“Holy shit, a rattlesnake”

It was coiled up under a tree root, a foot from where my face had been for the last hour.

We packed up quickly, suddenly very awake and hiked on around 2pm, the hottest part of the day. We pushed 5 more miles under the brutal sun. The wind made it bearable, but barely. On the small uphill climbs, my heart raced and my brain boiled.

The lone tree was a very welcome sight and the cooler under it was a treasure trove. Mummy was there when we got there, laid out in the shade. When I opened the ice filled cooler to grab a cold Gatorade and a candy bar, it was like striking gold. A half dozen hikers stumbled in over the next couple hours and it was so entertaining to see their faces light up when they opened the cooler.

We took off again around 5:30 for the final three miles to well tank full of fresh, clear, cold water. Another blessing in the desert.

Cowboy camp at last.

Day 3

24 miles

Another early morning led to easy, cool miles to an oasis: a water tank with big shade trees. I got there around 10:30 and had to make a decision. Stay until 3:30 or book it to water cache 3 and hope to get there before it gets too mind numbingly hot. Gunga Din and I decided to wait out the heat at the tank, but I bet him that we would get bored and hike out by 1pm. Sure enough, we climbed the ladder to get water from the tank, ate lunch, and joked around with other hikers for a couple hours, but when 1pm rolled around we were itching to go again. So, knowing it was a bad idea, we set out. The breeze was blowing hard and it was keeping us cool. We were feeling good, singing songs loudly and off key while we passed by the two shade trees between the tank and the cache.

When we made it to the water cache, there was no shade. As we sat and cameled up, I could feel my legs starting to burn and I noticed my hipbelt buckle was broken and barely still functioning. I emailed ULA and ordered a replacement to be sent to the next town.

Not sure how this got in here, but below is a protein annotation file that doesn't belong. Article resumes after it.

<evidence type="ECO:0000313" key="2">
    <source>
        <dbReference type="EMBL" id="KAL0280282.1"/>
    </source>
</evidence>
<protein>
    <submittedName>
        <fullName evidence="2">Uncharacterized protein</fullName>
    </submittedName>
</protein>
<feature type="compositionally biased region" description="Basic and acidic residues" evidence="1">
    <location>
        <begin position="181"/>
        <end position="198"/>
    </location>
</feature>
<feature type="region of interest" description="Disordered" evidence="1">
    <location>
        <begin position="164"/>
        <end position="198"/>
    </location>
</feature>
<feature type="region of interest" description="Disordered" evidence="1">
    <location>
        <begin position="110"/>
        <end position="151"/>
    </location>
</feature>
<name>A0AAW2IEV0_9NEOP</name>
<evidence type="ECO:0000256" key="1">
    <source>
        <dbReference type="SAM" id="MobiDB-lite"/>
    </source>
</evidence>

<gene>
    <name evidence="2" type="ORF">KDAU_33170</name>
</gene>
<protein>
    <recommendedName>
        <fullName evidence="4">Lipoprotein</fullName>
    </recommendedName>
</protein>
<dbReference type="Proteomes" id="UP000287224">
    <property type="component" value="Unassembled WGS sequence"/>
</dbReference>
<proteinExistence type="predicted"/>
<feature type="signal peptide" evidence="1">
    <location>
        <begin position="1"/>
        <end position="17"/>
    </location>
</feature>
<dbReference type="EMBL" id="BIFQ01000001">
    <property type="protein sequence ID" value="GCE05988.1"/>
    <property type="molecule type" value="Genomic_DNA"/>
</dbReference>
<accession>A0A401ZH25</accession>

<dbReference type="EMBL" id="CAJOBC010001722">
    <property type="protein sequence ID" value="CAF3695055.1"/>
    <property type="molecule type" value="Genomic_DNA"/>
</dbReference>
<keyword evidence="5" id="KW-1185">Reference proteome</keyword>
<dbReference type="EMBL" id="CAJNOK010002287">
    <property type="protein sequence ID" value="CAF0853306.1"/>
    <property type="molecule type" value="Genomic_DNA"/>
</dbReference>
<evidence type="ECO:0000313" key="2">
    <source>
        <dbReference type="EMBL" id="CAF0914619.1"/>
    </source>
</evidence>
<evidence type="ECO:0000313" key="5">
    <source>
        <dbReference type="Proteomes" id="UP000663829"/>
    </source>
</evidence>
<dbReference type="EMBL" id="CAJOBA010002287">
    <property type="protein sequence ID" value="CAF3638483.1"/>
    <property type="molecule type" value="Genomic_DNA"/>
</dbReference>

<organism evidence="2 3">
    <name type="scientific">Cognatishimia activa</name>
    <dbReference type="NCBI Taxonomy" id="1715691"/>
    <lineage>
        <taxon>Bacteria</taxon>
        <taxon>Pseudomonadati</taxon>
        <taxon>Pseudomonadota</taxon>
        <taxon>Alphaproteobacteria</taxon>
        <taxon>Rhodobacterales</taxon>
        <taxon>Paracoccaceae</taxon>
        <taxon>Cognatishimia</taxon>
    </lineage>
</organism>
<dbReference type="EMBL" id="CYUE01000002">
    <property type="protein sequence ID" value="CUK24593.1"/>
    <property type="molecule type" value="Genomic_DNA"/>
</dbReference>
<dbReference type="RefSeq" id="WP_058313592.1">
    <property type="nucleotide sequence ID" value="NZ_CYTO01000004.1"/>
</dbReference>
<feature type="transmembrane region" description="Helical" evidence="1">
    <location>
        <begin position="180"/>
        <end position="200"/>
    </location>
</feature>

By the time we got to the next water tank, my lips were painfully chapped and my legs were covered in a stinging heat rash. Chapstick, electrolytes, and Sunscreen are not optional out here. Between worrying about my hipbelt and the uncomfortableness of my skin, I have to admit, I was very cranky at this point. Most of my tramily wanted to push on several more miles to get closer to town, but I decided to do just another mile until I found some bushes to sleep behind to somewhat block the dehydrating wind.

Day 4
22 miles

I woke up at 4am with the goal to get to town before 1pm. Setting out at 4:30, I was actually cold for the first two hours of hiking and missing the sun. The kangaroo rats hopping around in the dark made up for the early morning, though.

After the sun came up, the trail skirted around some small but beautiful peaks. After the first 11 miles, my feet started to throb from the constant pounding but I just wanted to get to town. Without a lot of food, my pack was lighter so I ran the downhills and power hiked the uphills. It took every ounce of my being to keep going the last few miles but when we hit the pavement, I was so proud to have done so many miles before noon the fourth day of a thru hike.

Getting my pack off and laying down in the hotel was the best feeling in the world.

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Comments 3

  • Daniel A : May 6th

    Thanks for the post. Love reading your posts. I’m a Lordsburg resident. Good luck!!

    • Madeline : May 7th

      Thanks Daniel!

  • Gregory Marrufo : Dec 1st

    I will be hiking with two of my brothers from crazy cook to Lordsburg, then maybe to Silver City – depending on how we feel – Our goal is to complete New Mexico; however, we have established mini-goals along the trail to keep it real. I appreciate your information and consider it very valuable. Go with God!!!